University Park Undergraduate Association President Jay Chamberlin said he has faith in the [Penn State Board of Trustees]. "I think they're doing a decent job," he said. "That's not saying there's not room for improvement, but for the most part they do a good job being accountable."
Penn State has been criticized in the past for not fully disclosing its budget, a claim [board secretary] Ammerman disputes. "The budget is an open budget," she said. "It's viewable online."
Chamberlin agreed, saying the online budget gives a broad impression of the university's finances. "You can get a pretty general idea of what Penn State is spending its money on," he said. Although, he added, "you don't get to see how much a department is spending on pencils."
Nick Stathes, president of the Undergraduate Student Government, painted a different picture. "My experience with the board of trustees was that it seemed as though they didn't ask the right questions to those individuals who presented things to them," he said. "They just accepted things at face value and weren't very interested in learning. Students are losing a lot of the traditional rights that we used to have, and I haven't seen a lot of debate in the board about this."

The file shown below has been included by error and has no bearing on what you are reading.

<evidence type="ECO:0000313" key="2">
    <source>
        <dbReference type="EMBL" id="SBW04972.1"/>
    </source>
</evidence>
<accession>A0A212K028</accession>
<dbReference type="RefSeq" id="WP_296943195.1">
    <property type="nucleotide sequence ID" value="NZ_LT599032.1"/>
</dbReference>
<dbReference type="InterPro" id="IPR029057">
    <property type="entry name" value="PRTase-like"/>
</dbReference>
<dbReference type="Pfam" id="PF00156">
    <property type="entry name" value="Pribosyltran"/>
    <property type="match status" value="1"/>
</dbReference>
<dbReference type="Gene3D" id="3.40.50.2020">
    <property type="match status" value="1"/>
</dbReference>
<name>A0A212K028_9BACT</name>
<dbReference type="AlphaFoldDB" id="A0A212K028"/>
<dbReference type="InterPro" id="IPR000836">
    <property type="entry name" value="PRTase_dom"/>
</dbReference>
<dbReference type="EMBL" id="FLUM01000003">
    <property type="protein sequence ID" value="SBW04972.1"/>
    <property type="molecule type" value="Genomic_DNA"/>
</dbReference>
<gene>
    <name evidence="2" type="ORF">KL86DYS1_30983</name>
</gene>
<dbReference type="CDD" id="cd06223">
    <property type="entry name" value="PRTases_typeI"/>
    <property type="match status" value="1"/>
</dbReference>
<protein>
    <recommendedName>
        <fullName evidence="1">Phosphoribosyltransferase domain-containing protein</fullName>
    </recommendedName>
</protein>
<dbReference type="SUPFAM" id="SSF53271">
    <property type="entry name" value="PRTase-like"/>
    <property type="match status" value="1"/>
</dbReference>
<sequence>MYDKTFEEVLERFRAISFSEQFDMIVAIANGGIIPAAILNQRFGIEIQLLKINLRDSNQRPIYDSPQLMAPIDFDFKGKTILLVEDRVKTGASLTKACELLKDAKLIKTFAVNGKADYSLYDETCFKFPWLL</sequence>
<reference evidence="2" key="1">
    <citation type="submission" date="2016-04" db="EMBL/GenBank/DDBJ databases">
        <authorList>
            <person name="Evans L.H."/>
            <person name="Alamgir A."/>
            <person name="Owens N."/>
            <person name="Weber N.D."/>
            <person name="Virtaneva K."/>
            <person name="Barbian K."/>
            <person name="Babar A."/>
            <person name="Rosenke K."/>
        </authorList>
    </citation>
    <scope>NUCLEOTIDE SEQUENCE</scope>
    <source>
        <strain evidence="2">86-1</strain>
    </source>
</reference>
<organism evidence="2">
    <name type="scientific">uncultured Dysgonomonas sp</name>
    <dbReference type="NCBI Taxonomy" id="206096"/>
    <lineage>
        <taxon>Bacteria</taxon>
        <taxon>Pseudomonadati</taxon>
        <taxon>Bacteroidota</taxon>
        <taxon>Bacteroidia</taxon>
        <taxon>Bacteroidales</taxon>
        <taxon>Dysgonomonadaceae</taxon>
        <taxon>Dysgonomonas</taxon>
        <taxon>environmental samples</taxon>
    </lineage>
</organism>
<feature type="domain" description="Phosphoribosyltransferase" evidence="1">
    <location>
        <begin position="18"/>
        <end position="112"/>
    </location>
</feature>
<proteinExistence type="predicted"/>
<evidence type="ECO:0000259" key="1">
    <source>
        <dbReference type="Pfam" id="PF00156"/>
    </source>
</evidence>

Stathes disagreed, [with Ammerman about the openness of the budget], saying the vagueness of Penn State's disclosed budget has held the university back from state appropriations. "Legislators have told me it's difficult to allocate more money to Penn State because it's difficult for their constituents to scrutinize the budge," he said. " [The university] isn't completely open with how it's
Guess which type of dog Spanier prefers as a pet.
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